Dear, President Donald J. Trump,

Facebook has taken down Joey Gibson’s personal account and that of the loosely organized group he leads, Patriot Prayer.

Gibson said at least five Patriot Prayer supporters also had their accounts taken down.

He said the accounts were closed Friday morning.

Patriot Prayer, One of its supporters, Aaron “Jay” Danielson, was fatally shot last weekend. His suspected killer, Michael Forest Reinoehl, was shot and killed by law enforcement officers in Washington on Thursday night.

It is essential that the federal government Intervene immediately on behalf of all Americans fighting for our constitution and country as we know it.

patriots, alternative conservative news and their followers are being removed by the 1000’s.  Now FaceBook has announced policy change effective 10-1-20 that will allow them to mute us without deleting our content or accounts.

We are praying that this type of illegal manipulation of our voices will effect our ability to communicate with the public about our issues and support for your presidency.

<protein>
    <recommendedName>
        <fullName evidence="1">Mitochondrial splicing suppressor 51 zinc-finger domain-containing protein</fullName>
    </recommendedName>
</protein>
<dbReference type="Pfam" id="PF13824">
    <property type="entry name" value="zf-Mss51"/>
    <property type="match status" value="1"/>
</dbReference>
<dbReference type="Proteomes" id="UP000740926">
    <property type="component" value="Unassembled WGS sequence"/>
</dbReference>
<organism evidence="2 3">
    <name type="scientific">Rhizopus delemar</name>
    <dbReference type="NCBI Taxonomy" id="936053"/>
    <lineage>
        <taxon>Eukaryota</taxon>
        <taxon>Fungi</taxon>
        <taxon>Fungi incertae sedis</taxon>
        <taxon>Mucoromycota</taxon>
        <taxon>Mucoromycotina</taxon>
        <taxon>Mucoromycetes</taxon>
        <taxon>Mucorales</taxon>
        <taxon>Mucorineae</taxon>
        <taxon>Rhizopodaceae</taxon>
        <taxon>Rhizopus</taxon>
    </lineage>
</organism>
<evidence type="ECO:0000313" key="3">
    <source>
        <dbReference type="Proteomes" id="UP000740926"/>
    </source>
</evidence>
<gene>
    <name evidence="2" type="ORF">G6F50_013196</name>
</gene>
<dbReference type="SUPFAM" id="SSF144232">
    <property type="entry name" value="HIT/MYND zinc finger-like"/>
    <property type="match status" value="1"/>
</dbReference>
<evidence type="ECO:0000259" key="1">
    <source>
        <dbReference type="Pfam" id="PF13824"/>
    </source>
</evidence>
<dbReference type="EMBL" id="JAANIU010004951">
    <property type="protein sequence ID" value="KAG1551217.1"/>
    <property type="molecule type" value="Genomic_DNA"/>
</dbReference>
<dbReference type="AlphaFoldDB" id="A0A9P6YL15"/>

Please, there must be something that you, AG Bar or the FCC can do to get our access back and voice rights protected, or at the very least shut them down altogether.

Thank you for all that you do for our country

Doug Knowles

Treasurer,

Nye County Republican Central Committee

Member,

Nevada Republican Central Committee

What does prohibiting profit have to do with preventing the spread of a virus?

Today, we find the definition of arbitrary and capricious on page 3A of the morning paper.

Entertainment columnist John Katsilometes reports that a couple of bars in the valley have been told to end live music performances. The reason was spelled out in an email from a Las Vegas business licensing official to musician and owner of the Saddles N Spurs Saloon Bobby Kingston:

“Live entertainment which includes karaoke at this point is prohibited with a few allowances. You can have a singer, piano player, guitar player or small piece band that is there playing music at an ambiance level. There can’t be any ticket sales, admission fee or headliner advertisement for the entertainment & no dancing.”

What, pray tell, do ticket sales, admission fee, advertising and ambiance level have to do with preventing the spread of the coronavirus? Sounds like a bureaucratic aversion to profit rather than a demand for hygiene.

Saddle and Spurs Saloon owner Bobby Kingston, foreground, can’t understand why he can’t offer live music. (R-J pix)
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What to do when the sun don’t shine?